The UN human rights chief said Wednesday that Ethiopia’s annual war has been marked by “extreme brutality” as a joint investigation into alleged atrocities blamed all sides for the abuses, but refrained from saying that the most Who was more guilty?
The investigation was hampered by threats and sanctions from the authorities and did not visit some of the worst affected places of the war.
The report, a rare collaboration by the United Nations Human Rights Office with the government-created Ethiopian Human Rights Commission, was released a day before the war marks a year and Africa’s second most populous country is in a state of emergency with rival Tigre forces. Enters new position. threat to the capital
The United Nations told The Associated Press that cooperation was necessary for his team to gain access to a troubled area where Ethiopian officials had barred journalists, rights groups and other outside observers from entering.
The conflict in Ethiopia’s Tigre region has killed thousands as the government of Prime Minister Abiy Ahmed, the Nobel Peace Prize-winning Prime Minister, allowed troops from neighboring Eritrean to join Ethiopian forces in invading Tigre and fighting Tigre forces which had long before dominated the national government. Abi took over. Ethnic tigresses across the country have since reported arbitrary detentions, while civilians in the Tigre have described gang rapes, famines and mass expulsions.
“In the western Tigre, it was clear that the Tigreyan had abandoned most areas, as it was difficult to find the Tigreon to interview,” the new report said.
The joint investigation covered events until the end of June, when Tigre forces reclaimed most of their territory, but due to security and other constraints, it failed to visit some of the war’s deadliest sites, including the city of Axum. Stayed. In particular, the report said, those impediments include the Ethiopian government’s failure to release the purchased satellite phones for investigation.
The investigation stated that abuses by all sides, including forces from the neighboring Amhara region claiming the Western Tigre, could be crimes against humanity and war crimes. It breaks a little new ground and confirms the abuses commonly described by witnesses throughout the war. But it gives little sense of scale, saying only that the more than 1,300 rapes reported to authorities are likely to be much lower than the actual number.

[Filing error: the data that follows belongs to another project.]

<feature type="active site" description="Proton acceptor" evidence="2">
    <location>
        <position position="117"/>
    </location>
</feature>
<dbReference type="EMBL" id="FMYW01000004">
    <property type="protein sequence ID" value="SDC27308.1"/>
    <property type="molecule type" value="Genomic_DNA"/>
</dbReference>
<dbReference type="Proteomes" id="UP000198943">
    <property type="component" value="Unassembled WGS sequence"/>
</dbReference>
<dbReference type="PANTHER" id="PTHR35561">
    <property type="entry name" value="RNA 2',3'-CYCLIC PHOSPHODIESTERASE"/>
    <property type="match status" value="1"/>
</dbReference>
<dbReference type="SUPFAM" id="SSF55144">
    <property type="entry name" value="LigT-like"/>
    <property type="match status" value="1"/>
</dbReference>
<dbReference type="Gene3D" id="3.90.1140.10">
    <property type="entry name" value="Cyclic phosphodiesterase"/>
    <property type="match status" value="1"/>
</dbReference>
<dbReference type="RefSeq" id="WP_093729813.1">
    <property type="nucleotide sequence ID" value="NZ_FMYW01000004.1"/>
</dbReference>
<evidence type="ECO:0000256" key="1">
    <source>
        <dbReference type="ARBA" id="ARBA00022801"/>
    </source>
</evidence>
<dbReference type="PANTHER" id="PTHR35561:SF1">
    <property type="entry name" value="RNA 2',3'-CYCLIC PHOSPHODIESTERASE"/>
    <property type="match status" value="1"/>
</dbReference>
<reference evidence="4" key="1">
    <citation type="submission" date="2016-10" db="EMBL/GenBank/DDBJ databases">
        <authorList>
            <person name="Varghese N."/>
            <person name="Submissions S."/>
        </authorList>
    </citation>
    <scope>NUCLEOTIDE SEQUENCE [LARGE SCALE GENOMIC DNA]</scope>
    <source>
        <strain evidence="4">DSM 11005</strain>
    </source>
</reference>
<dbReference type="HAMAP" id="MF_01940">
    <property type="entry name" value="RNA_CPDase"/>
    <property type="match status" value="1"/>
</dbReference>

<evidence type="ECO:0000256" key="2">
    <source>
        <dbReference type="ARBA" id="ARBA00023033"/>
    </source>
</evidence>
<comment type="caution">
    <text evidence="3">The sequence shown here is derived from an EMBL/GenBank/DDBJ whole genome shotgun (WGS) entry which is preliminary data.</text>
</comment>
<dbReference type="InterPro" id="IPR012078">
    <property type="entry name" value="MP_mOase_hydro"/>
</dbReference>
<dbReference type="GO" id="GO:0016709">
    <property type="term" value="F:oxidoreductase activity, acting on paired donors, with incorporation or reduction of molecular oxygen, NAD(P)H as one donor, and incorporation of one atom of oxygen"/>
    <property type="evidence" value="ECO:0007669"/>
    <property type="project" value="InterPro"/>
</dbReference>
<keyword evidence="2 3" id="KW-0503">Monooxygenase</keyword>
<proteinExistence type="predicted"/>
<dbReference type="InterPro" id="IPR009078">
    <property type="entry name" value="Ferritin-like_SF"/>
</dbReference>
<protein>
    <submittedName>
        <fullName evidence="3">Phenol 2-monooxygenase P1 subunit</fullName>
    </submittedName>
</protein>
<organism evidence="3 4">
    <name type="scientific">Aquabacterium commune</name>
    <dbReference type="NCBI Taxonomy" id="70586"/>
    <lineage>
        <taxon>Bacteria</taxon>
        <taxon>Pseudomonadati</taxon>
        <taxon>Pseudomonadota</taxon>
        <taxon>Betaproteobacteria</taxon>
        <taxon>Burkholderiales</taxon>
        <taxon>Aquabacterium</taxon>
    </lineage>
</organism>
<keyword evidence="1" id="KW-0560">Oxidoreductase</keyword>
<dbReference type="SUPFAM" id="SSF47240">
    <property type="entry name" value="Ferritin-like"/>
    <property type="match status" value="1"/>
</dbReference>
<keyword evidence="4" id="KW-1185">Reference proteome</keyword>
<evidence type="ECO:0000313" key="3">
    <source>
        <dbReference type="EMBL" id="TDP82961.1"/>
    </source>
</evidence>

Despite the report’s shortcomings, the Prime Minister’s Office said in a statement that it “founded the genocide claim as clearly false and lacking any factual basis.” The statement noted “serious objections” to the report, but claimed it laid “horrendous allegations to rest”. And it acknowledged the need to “redouble our efforts” to hold criminals accountable. A high level task force will be constituted, it said.
Among the findings of the investigation: Several Ethiopian military camps were used to torture captured Tigre forces or civilians suspected of supporting them. Others were detained in “secret places” and military camps across the country, in many cases being detained arbitrarily. Tigre forces detained, and in some cases tortured, some ethnic Amhara civilians in western Tigre suspected of supporting the military in the early days of the war.
“The Tigre conflict has been marked by extreme brutality. UN High Commissioner for Human Rights Michelle Bachelet said: “The seriousness and severity of the violations and abuses we have documented underscore the need to hold perpetrators accountable on all sides.
And yet the report gives little indication that Eritrean soldiers were responsible for many of the atrocities, as witnesses have alleged since the early days of the war. By March, Ethiopia’s prime minister denied that he was even in the country.
“Some of the worst violations were committed by Eritrean defense forces,” Jeffrey Feltman, the US envoy to the Horn of Africa, said on Tuesday.
The Ethiopian government imposed a blockade on Tigre as Tigre forces regained control in June, cutting off almost all access to commercial goods and humanitarian aid. This was followed by widespread looting and destruction of food and crops across the region, which “have had serious socioeconomic impacts on the civilian population,” the report said. In addition, some camps did not receive food rations for months for displaced people fleeing the war.
And yet the joint investigation “could not confirm the intentional or willful refusal of humanitarian aid to the civilian population in the Tigre or the use of starvation as a weapon of war.” This called for further investigation.
The new report, based on more than 260 interviews with victims and witnesses, says it has received no response from the Eritrean government or the Amhara regional authorities, and that Tigre forces have expressed their opposition to the Ethiopian Human Rights Commission’s involvement. . The report acknowledged that at times the presence of EHRC staff interrupted interviews.
The investigation said the Ethiopian government should “consider” setting up a court to ensure accountability and “support” the government in restoring stability to the international community.
Ethiopia’s government has said it will pursue accountability for the perpetrators, but the new report raises concerns that “investigations conducted by Ethiopian national institutions do not match the scope and breadth of the breaches it has identified.”